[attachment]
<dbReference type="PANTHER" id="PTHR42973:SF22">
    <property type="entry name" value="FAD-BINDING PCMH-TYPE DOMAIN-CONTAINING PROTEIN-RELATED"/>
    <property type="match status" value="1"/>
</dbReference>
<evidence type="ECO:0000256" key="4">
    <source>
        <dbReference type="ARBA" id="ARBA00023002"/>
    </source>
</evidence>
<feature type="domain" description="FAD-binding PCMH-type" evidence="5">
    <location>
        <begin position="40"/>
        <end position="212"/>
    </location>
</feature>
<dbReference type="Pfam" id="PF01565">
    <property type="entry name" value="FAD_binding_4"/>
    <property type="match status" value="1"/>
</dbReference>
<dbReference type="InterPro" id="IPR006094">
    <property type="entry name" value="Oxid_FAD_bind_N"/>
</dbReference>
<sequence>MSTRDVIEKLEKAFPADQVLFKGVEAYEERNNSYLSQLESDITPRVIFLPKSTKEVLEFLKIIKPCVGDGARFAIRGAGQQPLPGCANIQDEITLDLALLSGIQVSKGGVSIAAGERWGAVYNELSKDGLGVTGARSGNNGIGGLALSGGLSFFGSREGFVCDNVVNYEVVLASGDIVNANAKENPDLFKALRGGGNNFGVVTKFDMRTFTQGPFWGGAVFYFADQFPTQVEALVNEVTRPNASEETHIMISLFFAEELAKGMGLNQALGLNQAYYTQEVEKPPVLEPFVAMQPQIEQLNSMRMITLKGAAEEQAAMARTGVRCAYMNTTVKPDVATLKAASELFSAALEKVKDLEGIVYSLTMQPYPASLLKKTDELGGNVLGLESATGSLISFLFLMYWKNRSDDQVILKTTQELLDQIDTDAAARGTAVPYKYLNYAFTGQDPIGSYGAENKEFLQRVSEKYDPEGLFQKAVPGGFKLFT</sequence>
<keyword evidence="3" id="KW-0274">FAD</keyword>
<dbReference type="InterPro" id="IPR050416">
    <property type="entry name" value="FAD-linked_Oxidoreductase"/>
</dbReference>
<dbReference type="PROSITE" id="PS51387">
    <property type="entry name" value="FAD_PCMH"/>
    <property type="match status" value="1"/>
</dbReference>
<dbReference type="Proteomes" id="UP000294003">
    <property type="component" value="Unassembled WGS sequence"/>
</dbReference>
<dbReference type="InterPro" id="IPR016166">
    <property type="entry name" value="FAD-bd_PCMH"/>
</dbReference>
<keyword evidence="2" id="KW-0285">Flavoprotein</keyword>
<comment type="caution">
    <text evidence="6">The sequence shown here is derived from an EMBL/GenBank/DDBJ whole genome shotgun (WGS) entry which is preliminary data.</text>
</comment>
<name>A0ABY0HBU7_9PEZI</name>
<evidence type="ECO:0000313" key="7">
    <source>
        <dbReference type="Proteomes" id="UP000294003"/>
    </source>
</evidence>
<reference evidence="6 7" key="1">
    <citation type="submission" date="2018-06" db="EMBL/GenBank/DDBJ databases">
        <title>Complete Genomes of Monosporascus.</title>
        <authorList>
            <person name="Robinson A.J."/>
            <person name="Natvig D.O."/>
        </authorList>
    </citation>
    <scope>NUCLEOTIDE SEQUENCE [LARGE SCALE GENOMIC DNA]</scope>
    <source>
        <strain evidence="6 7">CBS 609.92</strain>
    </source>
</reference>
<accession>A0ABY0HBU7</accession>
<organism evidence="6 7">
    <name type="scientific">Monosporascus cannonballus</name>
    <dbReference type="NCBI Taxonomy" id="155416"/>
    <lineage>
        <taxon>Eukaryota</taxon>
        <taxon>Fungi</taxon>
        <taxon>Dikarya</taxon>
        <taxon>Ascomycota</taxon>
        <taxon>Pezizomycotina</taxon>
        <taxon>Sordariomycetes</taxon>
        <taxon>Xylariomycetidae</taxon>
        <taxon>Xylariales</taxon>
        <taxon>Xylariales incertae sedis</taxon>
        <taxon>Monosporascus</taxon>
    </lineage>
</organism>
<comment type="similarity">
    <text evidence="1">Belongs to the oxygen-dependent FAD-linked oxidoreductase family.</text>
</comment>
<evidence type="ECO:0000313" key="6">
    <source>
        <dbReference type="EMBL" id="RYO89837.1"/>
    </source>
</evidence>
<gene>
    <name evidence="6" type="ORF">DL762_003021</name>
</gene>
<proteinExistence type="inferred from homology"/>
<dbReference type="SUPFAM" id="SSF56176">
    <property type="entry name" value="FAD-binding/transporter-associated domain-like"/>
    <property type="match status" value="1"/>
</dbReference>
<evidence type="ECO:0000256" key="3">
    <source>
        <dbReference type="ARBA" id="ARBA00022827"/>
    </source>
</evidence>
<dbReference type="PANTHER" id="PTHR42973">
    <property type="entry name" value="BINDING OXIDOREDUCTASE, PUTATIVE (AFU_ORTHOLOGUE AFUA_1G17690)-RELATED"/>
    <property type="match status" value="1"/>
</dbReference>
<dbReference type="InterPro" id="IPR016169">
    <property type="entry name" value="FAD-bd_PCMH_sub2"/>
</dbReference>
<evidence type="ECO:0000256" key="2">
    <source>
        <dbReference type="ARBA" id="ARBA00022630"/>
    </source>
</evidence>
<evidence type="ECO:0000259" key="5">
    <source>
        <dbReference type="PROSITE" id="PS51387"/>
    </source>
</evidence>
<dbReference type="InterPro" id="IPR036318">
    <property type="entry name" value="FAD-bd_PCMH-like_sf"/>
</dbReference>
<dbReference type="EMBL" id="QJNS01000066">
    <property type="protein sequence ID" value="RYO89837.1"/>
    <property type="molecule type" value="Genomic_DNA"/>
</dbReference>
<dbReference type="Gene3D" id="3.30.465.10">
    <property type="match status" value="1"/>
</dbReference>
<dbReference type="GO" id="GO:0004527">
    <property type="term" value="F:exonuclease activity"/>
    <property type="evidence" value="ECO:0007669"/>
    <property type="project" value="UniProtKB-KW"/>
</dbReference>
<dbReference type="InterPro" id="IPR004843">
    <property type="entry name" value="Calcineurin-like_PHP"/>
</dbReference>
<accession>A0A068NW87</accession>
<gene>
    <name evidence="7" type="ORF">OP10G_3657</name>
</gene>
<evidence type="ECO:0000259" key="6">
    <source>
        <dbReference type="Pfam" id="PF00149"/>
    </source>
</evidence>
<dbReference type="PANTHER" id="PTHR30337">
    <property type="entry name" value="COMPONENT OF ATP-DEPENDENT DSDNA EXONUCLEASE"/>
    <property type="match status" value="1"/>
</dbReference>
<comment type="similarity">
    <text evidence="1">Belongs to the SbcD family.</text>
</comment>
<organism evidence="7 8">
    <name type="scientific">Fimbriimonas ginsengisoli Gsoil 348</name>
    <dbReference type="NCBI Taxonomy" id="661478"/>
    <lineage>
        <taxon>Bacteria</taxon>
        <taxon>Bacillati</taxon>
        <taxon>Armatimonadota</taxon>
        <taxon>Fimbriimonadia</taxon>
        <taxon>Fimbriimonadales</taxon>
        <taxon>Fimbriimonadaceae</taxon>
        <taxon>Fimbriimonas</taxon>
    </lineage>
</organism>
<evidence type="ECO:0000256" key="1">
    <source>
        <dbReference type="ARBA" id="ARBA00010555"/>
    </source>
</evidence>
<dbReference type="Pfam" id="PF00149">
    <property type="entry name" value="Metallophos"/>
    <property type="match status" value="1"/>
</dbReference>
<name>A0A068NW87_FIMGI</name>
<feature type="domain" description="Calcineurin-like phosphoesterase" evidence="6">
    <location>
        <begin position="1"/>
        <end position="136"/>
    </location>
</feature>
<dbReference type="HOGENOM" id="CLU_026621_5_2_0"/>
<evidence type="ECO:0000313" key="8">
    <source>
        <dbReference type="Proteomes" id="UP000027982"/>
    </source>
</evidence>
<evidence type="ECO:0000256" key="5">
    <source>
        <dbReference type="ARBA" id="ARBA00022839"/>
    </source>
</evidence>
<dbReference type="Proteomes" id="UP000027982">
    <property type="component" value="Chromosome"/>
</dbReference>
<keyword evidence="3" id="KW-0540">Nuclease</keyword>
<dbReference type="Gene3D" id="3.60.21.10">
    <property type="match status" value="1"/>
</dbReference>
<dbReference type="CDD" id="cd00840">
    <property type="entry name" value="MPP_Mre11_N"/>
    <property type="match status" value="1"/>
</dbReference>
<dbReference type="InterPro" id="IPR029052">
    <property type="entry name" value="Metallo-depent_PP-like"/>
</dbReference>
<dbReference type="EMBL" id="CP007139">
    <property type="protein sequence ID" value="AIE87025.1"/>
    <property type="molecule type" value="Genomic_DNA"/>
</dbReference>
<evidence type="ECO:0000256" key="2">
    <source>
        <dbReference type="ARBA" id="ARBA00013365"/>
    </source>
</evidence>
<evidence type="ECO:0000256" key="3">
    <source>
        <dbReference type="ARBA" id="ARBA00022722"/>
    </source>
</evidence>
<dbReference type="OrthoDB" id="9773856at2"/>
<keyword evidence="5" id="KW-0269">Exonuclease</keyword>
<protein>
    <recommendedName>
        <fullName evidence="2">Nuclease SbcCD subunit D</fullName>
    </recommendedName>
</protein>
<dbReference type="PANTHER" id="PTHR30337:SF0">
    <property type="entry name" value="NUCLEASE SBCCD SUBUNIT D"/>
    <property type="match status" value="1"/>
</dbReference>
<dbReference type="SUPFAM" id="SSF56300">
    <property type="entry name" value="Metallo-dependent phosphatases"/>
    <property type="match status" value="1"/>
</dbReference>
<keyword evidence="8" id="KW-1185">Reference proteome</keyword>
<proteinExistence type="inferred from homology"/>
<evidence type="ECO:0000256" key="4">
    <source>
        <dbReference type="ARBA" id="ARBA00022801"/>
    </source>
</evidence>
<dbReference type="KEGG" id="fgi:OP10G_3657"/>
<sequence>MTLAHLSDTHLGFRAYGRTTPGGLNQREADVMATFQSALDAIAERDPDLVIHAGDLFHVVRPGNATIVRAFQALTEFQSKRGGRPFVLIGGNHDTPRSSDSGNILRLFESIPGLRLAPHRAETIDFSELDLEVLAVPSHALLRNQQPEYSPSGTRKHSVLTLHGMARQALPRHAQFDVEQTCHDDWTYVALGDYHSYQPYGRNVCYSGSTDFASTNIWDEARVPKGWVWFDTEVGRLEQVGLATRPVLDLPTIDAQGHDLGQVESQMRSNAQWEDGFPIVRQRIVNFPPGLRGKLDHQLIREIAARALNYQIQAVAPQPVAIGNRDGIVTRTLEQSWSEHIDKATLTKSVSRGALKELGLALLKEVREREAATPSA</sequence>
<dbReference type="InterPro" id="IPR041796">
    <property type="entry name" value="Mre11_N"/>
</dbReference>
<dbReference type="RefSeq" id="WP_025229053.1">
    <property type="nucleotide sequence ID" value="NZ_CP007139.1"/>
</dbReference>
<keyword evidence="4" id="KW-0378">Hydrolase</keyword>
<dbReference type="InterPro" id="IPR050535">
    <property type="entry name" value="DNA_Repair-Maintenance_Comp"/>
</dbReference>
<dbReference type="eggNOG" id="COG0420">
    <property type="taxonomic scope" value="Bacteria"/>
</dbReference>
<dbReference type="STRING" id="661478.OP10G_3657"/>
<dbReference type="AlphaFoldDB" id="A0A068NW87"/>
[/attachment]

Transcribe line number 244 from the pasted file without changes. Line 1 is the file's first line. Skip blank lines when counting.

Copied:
</dbReference>